of RES and QE decreased TAC level better than single treatment.
Regarding the previous attempt by Atmaca et al. it could
be concluded oral co-administration of RES and QE represented
anti-oxidant properties similar to RES treatment intraperitoneal
. They showed intraperitoneally injection of RES was accompanied
with a profound modulatory effect on the serum and hepatic
oxidative stress status in sodium fluoride-induced hepatotoxicity
in rats .
It seems to increase intestinal absorption of polyphenols
when combined to etch other may lead to increase circulation
time of RES and QE in blood and improve their protective effect.
Compatible to our propose Lund et al. investigated the effect of
co-administration of RES, QE and curcumin on their intestinal
absorption . They showed that permeability of RES was
elevated across epithelial cells about 3.1 folds when combined
Similar to the TAC results, single treatment approach reduced
serum and tissue MDA level slightly. Although Sebai reported
interaprituneal RES treatment, reduced hepatic oxidative stress
cause by lipopolysaccharide in rat . Also, post-treatment of
rats with DEN induced hepatotoxicity during interaprituneal
injection of QE at dose of 10 and 30 mg/kg retuned hepatic MDA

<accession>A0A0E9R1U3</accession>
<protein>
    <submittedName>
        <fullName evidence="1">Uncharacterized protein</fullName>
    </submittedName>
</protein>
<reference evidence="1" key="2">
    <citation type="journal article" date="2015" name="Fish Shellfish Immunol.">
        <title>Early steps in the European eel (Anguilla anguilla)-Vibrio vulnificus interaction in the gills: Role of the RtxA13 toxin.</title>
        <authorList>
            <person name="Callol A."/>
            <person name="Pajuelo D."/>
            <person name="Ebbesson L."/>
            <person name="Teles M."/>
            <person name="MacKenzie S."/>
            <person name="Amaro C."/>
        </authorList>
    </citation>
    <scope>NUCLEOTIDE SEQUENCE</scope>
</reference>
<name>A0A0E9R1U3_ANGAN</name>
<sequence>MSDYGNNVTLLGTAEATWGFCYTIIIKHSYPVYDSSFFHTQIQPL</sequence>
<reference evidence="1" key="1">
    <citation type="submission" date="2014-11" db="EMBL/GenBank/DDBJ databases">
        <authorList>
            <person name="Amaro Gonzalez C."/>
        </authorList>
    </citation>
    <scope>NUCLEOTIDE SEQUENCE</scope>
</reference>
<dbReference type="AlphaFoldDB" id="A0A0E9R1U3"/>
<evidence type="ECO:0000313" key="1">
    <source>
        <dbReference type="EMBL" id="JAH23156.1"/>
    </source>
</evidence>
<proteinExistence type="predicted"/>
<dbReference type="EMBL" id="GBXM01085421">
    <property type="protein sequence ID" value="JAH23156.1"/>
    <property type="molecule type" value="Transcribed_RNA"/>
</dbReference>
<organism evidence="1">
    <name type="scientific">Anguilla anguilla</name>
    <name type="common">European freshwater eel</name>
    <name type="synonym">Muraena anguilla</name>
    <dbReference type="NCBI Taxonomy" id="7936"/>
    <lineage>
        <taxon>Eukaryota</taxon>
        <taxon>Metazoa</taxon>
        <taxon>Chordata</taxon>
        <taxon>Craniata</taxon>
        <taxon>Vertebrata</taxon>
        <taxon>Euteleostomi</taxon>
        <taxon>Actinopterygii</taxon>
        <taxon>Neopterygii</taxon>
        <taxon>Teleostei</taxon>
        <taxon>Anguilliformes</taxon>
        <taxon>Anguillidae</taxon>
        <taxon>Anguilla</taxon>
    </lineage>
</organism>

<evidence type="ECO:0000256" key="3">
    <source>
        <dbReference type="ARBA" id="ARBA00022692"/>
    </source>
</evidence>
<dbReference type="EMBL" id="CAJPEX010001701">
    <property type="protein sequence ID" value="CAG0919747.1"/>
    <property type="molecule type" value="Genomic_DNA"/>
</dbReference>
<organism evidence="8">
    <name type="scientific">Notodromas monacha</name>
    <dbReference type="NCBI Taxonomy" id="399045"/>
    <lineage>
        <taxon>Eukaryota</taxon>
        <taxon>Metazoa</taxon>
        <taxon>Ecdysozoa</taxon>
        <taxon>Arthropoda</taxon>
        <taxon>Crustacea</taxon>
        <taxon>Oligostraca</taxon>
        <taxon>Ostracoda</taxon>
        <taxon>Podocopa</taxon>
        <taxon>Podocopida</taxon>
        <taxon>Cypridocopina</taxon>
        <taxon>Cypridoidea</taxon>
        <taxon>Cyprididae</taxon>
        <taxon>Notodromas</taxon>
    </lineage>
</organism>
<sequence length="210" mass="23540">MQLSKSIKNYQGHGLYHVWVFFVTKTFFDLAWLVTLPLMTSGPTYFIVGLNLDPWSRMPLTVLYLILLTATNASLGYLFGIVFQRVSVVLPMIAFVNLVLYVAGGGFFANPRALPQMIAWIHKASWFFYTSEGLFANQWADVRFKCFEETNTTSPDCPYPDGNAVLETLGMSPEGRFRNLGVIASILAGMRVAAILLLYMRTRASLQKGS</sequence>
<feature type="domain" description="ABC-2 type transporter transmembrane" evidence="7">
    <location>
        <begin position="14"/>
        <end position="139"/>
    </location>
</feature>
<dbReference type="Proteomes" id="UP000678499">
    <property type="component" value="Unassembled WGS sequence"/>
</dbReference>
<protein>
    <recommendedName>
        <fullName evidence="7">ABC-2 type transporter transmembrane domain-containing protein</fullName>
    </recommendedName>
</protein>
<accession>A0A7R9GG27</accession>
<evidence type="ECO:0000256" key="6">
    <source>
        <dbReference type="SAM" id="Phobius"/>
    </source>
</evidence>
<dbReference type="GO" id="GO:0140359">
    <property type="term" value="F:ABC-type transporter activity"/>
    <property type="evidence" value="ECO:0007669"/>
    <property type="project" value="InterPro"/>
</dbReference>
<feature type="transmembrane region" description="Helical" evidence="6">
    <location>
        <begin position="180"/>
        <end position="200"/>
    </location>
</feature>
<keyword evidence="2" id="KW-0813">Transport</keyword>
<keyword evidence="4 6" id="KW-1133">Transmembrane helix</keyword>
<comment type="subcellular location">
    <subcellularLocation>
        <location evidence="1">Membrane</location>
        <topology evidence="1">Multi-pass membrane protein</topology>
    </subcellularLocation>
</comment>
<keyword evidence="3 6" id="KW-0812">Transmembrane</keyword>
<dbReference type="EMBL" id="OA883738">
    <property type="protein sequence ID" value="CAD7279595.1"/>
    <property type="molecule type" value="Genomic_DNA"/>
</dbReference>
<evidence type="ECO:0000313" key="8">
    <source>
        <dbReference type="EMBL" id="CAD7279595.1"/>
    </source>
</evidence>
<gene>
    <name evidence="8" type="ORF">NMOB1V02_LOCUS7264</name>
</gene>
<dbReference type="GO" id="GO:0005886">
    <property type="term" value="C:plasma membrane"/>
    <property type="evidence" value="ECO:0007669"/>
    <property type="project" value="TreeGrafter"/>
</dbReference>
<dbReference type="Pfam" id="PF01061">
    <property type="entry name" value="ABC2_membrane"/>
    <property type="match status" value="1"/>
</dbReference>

level. Interestingly combination treatment orally declared similar
effect to interaprituneal administration of RES and QE. NAC and
combination treatment returned serum and tissue level of MDA
content near to the normal level. Mikstacka found similar results.
They reported combination treatment suppressed oxidative
injury of membrane lipids in human erythrocyte synergistically
more than RES and QE treatment alone . This useful finding
presents additional evidence to a cooperative effect of RES and
QE treatment in attenuation of acute hepatotoxicity. Indeed,
combination treatment can be considered as an appropriate
alternative treatment for NAC treatment.
Co-administration of RES plus QE showed potential hepatoprotective
effects against AA induced toxicity by normalizing lipid
profile, liver enzymes and oxidative stress. It can be concluded
that combination treatment could serve as an interesting strategy
to clinical use of natural polyphenols against liver damage cause
by oxidative stress. Further in-depth investigations will be needed
to understand the molecular mechanisms of our findings.